Reviving the underwater gardens of life
Seagrass meadows are fields of seagrass that sit in shallow waters along the coast of most of the worlds’ continents and are one of the most important systems in our biosphere. However, because they are vulnerable to many threats, we have lost an enormous amount of seagrass during the past decennia.
What is seagrass?
Seagrasses are the only flowering plants that can live underwater. Just like plants on the land, they have leaves, stems, roots, and photosynthetic activity. The plants’ long but strong leaves form dense meadows under the sea.
With the seagrass meadow restoration project, we are trying to rebuild damaged seagrass meadows and expand the meadows already existing. This is vital, because just like the coral reefs and rainforests of the tropics, these underwater gardens are full of life, hosting many animals of different shapes, colours and sizes.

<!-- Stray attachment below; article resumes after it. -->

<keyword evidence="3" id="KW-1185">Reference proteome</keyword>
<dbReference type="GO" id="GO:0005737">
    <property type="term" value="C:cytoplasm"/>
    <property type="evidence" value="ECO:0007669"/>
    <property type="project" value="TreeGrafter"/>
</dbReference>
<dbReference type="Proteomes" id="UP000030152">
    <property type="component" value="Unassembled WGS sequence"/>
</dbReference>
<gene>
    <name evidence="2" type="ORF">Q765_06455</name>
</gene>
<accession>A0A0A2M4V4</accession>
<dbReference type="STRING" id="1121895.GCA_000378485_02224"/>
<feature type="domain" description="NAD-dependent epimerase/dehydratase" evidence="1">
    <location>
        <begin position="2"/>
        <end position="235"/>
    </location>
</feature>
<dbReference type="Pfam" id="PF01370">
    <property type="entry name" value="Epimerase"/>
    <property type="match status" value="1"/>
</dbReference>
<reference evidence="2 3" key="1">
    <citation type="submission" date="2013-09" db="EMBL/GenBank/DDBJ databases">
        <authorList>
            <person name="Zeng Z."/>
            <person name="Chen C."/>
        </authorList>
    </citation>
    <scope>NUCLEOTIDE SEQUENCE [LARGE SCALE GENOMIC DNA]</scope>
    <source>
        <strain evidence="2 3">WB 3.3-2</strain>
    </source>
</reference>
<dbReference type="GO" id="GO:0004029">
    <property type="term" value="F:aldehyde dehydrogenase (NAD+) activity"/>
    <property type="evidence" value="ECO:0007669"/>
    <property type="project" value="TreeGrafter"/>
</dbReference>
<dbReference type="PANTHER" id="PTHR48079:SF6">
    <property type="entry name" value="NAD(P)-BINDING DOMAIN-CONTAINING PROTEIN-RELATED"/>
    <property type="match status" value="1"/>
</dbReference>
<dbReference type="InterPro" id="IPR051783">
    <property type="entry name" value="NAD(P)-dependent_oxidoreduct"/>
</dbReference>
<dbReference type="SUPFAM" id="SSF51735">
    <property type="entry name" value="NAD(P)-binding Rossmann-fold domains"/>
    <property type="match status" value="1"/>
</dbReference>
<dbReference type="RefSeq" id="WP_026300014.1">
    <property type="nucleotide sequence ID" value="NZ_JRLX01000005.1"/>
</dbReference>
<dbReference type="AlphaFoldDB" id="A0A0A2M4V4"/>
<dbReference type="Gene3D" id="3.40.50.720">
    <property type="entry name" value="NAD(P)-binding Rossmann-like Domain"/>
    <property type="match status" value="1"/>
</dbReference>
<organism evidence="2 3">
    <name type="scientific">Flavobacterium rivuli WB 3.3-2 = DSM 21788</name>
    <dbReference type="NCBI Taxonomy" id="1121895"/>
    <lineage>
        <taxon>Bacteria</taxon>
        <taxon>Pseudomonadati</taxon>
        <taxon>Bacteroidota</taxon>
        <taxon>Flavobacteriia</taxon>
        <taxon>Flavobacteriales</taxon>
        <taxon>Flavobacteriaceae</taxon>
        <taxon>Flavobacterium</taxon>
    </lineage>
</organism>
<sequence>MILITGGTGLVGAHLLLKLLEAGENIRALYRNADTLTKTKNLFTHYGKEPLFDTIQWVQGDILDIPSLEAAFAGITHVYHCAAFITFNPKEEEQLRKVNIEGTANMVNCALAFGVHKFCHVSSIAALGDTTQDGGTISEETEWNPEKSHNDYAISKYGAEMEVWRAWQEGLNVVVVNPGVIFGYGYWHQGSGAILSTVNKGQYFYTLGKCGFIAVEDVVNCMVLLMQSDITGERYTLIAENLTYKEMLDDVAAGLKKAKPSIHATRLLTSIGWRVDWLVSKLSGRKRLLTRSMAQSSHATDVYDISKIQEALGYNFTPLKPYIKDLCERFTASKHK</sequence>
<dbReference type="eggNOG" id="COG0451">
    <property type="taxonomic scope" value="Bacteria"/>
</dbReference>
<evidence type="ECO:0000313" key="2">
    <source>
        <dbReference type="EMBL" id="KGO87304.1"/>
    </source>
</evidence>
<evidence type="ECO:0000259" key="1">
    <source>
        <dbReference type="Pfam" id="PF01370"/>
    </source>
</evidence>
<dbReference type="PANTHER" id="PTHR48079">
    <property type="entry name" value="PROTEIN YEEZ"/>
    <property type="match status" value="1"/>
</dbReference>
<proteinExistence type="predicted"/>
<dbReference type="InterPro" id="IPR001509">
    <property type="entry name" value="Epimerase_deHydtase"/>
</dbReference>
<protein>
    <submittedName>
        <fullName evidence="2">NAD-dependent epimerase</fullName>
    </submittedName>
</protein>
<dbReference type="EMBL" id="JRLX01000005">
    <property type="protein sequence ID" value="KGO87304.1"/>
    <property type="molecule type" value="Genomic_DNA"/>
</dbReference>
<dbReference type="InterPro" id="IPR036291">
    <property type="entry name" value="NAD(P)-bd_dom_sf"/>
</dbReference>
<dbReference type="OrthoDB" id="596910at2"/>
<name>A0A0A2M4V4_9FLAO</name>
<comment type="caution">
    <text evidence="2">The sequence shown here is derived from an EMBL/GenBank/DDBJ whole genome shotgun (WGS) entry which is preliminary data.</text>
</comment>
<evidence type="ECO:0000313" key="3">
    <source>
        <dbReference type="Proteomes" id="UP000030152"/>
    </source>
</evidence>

Seagrasses occupy 0.1% of the seafloor, yet are responsible for 11% of the organic carbon buried in the ocean. Seagrass meadows are true carbon sinks and capture carbon at a rate up to 30 to 50 times faster than tropical forests.